In the two unmodulated regions, z < 0 and z > d, where we assume uniform permittivity ε1 and ε3, respectively, the assumed solutions of the wave equation for the normalized electric fields are, for z<0 (incident wave and the reflected waves):Eqs. (1) and (8) are substituted into Eq. (9), resulting in the system of coupled-wave equations :Eqs. (10) are nonconstant-coefficient differential equations due to the presence of z in the coefficients of the and terms. Normally this system of equations is used only for purely transmission diffraction gratings, which eliminates the coordinate dependence intheand terms. However, in the case of a perfectly balanced PT-symmetric grating one of the coupling coefficients is zero. In this paper we will deal with purely reflective PT-symmetric gratings, leaving the general case to a further publication.
Pure reflection dielectric gratings with fringes parallel to the surface (ϕ = 0, where ϕ is the angle that the fringe planes makes with the z axis, as shown in Fig. 1) have been analyzed using rigorous coupled-wave analysis [15, 16]. There is a significant distinction between such pure reflection gratings and the slanted-fringe reflection gratings, with ϕ ≠ 0. The “grating equation” for the backward-diffracted waves:, demonstrates that for ϕ = 0 there is a continuum of solutions that contribute in the same angle of diffraction. However, for ϕ ≠ 0 the continuum of solutions disappears, and each diffraction order ± m has its specific diffraction angle. In the limit of unslanted fringes (ϕ = 0), the field inside the grating is not periodic along the boundary. For any value of z inside the grating, the field is composed of two plane waves, one with a component in the positive z direction and one with a component in the negative z direction. This field is phase matched to only two waves outside the grating. These are the transmitted wave (T) and the reflected wave (R), as shown in Fig. 1. In this limit, for left-side incidence Eqs. (10) for the dimensionless coordinate u = k2z reduce to the following form:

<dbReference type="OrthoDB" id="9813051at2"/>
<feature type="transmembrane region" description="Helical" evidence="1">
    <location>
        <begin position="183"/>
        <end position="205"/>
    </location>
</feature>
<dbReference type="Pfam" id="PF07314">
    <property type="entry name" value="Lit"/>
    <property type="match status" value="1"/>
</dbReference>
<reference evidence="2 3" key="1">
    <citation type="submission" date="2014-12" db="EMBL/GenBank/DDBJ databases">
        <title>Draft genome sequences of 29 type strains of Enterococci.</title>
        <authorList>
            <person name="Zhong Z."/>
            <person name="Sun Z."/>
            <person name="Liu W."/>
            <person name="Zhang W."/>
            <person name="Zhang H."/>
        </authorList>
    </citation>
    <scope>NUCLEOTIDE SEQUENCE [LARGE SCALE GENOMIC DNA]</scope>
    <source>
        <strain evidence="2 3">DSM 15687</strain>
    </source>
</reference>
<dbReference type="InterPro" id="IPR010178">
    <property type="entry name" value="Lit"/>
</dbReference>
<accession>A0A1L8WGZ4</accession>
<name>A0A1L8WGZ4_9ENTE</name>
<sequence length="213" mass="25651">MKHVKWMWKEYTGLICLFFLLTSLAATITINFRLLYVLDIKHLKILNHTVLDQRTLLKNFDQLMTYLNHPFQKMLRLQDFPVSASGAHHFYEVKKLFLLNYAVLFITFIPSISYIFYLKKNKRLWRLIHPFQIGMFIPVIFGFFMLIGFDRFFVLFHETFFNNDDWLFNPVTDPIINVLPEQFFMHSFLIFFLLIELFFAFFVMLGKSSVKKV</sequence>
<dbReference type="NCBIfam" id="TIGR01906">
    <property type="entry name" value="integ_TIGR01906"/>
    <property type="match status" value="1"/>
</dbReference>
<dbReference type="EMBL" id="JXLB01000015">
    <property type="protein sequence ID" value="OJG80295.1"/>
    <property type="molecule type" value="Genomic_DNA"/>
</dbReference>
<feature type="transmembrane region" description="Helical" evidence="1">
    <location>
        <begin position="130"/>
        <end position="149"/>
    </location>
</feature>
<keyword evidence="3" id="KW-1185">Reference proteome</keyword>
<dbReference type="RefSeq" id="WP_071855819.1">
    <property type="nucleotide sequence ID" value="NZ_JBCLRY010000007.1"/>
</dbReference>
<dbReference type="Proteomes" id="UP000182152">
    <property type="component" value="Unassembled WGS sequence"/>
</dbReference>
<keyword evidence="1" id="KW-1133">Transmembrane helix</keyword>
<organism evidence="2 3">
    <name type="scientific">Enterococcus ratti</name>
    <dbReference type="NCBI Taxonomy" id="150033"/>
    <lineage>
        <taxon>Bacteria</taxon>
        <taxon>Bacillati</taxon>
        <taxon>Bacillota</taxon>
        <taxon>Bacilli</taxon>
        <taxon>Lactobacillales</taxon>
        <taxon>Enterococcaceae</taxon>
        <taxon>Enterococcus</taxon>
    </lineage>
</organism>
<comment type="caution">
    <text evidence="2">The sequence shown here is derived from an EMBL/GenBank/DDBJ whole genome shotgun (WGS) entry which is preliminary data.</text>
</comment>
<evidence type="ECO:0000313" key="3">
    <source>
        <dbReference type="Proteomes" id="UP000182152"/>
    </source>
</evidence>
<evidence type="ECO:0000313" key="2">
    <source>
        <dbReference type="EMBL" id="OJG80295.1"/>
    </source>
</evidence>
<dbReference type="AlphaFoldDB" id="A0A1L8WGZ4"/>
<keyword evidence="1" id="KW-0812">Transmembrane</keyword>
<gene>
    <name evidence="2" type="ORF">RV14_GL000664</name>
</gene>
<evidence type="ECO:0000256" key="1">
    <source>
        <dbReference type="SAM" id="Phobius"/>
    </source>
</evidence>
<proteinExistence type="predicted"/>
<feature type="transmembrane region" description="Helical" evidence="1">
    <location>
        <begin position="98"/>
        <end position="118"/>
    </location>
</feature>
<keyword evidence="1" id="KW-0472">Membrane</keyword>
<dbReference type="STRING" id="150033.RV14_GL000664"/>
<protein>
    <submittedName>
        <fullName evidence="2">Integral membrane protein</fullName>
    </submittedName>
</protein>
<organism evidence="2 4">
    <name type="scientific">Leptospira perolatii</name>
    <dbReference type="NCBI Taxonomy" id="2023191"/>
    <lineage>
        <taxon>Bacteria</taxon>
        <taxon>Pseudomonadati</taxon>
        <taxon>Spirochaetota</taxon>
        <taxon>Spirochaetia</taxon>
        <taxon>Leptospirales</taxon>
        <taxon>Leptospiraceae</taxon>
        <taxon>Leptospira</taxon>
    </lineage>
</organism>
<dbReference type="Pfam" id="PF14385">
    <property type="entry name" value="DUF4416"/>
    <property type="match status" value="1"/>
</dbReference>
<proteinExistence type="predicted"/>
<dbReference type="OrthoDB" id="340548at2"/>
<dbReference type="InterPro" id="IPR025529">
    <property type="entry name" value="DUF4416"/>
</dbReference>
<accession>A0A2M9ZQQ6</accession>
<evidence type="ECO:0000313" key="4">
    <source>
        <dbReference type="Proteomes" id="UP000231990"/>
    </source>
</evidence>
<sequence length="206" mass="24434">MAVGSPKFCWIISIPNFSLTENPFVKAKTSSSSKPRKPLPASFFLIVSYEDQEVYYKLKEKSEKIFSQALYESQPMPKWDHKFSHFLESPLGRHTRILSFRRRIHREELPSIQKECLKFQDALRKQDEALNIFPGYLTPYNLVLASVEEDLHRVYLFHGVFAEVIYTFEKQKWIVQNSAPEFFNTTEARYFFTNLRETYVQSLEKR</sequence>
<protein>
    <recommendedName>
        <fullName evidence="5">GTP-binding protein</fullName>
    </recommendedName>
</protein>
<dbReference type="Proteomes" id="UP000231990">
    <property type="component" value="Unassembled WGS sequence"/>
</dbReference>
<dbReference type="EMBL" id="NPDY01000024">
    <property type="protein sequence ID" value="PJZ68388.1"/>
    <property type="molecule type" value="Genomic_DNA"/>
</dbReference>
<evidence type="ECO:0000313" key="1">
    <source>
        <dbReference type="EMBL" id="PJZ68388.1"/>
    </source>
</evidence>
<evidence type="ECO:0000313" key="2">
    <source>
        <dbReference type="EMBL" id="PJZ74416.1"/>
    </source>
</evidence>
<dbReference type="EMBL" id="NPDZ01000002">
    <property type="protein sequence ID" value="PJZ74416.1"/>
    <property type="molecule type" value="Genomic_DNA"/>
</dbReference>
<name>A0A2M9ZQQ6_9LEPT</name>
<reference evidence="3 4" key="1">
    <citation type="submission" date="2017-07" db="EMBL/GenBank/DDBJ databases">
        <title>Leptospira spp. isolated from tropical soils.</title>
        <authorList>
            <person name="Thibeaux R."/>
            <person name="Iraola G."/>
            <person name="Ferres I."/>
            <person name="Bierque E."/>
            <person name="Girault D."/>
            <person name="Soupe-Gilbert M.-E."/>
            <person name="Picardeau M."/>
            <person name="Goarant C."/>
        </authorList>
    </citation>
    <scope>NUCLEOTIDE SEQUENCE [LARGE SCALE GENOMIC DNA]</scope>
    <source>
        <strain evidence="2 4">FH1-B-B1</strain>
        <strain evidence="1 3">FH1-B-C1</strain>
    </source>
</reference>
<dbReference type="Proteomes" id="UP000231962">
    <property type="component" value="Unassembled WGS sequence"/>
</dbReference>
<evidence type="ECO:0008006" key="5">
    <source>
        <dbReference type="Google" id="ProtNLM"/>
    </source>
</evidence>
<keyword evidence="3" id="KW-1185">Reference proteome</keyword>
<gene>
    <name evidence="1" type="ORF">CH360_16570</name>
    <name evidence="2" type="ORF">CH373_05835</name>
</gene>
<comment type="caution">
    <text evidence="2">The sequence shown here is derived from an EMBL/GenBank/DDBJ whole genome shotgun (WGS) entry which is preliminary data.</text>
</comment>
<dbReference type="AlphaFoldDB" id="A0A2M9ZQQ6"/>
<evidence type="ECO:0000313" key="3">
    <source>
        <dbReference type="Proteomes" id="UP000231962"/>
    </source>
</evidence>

The PT-symmetric reflection gratings are not symmetrical in the z-direction. The complex profile: for a light wave incident from the left side will be “viewed” as for a light wave incident on the slab from the right side. For right-side incidence the coupling coefficient in Eq. (10) will be zero for the balanced PT-symmetric grating and, and Eq. (10) then becomes:
Equations (11) and (12) require the boundary conditions that the tangential electric and tangential magnetic fields be continuous across the two boundaries (z = 0 and z = d). In this paper we restrict ourselves to the case of H-mode polarization, where the E field is parallel to the interface, because the resulting coupling scheme involves only adjacent orders, and for the fully balanced grating results in a hierarchical scheme, whereby explicit expressions for the higher order contributions can be obtained sequentially in terms of those for lower orders. Foe E-mode polarization, with H field parallel to the interface, that is not the case, and our method is not applicable.